In a world first, the US doctors successfully performed HIV-positive to HIV-positive heart transplant. The patient, in her sixties, suffered from advanced heart failure and received the life-saving donation, along with a simultaneous kidney transplant, in early spring.
The complex surgery, by a team of doctors at Montefiore Health System in New York City, lasted four hours.
The procedure is a "milestone in the history of organ donation," said Ulrich P. Jorde, Cardiac Transplantation & Mechanical Circulatory Support, at Montefiore, in a statement.
"Thanks to significant medical advances, people living with HIV are able to control the disease so well that they can now save the lives of other people living with this condition," Jorde added.
The woman spent five weeks recovering in the hospital. She is currently being monitored by her transplant physicians at Montefiore.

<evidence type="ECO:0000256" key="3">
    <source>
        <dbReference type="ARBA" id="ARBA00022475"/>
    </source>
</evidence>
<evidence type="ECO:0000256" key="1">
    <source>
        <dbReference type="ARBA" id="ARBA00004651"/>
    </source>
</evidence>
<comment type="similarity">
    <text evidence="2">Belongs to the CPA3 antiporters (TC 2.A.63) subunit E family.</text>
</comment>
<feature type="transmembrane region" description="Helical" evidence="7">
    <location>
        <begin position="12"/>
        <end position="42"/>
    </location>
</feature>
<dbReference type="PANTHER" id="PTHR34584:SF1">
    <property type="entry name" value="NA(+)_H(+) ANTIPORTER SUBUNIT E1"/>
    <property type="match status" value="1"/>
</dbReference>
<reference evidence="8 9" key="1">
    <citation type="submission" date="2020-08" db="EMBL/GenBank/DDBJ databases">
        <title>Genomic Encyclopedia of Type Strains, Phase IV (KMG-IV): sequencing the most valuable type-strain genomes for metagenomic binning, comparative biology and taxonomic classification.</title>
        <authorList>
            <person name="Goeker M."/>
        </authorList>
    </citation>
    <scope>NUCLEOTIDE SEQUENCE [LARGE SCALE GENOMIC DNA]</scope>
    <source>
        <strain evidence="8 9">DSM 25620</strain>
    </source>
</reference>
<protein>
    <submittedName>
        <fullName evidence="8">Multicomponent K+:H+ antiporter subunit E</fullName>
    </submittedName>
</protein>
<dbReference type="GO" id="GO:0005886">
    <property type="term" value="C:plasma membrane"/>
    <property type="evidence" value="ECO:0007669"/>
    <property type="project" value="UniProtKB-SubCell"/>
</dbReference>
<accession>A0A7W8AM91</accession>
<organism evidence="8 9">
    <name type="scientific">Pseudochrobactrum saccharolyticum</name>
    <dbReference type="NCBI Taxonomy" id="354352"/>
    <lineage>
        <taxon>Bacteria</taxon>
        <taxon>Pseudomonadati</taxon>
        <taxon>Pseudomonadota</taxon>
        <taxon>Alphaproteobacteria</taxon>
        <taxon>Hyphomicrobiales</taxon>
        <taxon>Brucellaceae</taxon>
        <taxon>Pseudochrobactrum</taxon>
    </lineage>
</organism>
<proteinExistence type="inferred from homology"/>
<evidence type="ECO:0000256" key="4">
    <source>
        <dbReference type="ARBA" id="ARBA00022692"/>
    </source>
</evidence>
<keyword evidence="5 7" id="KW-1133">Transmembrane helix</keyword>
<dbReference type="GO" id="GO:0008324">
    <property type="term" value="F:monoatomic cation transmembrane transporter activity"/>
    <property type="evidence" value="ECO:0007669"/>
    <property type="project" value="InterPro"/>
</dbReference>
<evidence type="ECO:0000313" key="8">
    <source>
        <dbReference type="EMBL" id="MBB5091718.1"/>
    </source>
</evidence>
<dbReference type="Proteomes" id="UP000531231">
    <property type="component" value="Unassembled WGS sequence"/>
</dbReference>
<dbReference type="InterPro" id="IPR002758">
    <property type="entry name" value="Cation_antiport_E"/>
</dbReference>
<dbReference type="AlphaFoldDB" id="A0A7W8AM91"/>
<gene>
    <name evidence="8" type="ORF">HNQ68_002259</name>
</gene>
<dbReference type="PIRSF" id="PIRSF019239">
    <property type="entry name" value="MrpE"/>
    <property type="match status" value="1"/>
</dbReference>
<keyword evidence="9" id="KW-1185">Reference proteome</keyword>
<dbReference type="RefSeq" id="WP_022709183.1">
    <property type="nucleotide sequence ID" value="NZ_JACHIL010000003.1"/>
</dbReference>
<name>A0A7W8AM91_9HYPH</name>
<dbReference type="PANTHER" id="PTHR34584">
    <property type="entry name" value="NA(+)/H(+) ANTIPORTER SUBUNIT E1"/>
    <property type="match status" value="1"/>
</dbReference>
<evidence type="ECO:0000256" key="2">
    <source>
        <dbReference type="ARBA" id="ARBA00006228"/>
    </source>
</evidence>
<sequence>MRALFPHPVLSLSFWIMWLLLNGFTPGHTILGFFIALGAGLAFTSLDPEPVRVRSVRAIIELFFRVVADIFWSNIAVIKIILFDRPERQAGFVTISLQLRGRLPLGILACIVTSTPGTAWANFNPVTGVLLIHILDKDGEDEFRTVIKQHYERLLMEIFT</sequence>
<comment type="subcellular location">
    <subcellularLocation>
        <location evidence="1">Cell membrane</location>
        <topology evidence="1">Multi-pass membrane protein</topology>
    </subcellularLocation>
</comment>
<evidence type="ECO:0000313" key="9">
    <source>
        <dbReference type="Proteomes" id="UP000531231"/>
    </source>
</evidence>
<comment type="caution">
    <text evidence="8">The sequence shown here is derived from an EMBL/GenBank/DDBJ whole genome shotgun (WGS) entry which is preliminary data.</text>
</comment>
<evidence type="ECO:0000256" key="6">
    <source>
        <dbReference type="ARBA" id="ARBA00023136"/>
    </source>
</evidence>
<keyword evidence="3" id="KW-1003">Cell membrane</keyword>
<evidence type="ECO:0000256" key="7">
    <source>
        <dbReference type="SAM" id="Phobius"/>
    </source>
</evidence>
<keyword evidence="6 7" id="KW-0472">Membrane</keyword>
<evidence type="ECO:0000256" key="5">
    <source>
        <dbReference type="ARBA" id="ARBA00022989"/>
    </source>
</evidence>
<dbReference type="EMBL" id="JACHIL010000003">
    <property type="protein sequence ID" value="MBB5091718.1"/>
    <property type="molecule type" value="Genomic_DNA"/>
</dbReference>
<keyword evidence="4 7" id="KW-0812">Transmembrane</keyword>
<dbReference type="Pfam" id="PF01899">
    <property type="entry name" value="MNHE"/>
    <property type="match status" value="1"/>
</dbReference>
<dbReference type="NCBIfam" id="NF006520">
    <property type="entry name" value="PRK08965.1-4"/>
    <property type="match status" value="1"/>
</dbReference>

In 2013, the US HIV Organ Policy Equity Act enabled people living with HIV to donate their organs to a HIV-positive recipient. However, it has taken almost 10 years for this opportunity to become a reality for heart transplantation.
"Making this option available to people living with HIV expands the pool of donors and means more people, with or without HIV, will have quicker access to a lifesaving organ," said the patient's cardiologist, Dr. Omar Saeed, who is also an Assistant Professor of Medicine at Albert Einstein College of Medicine.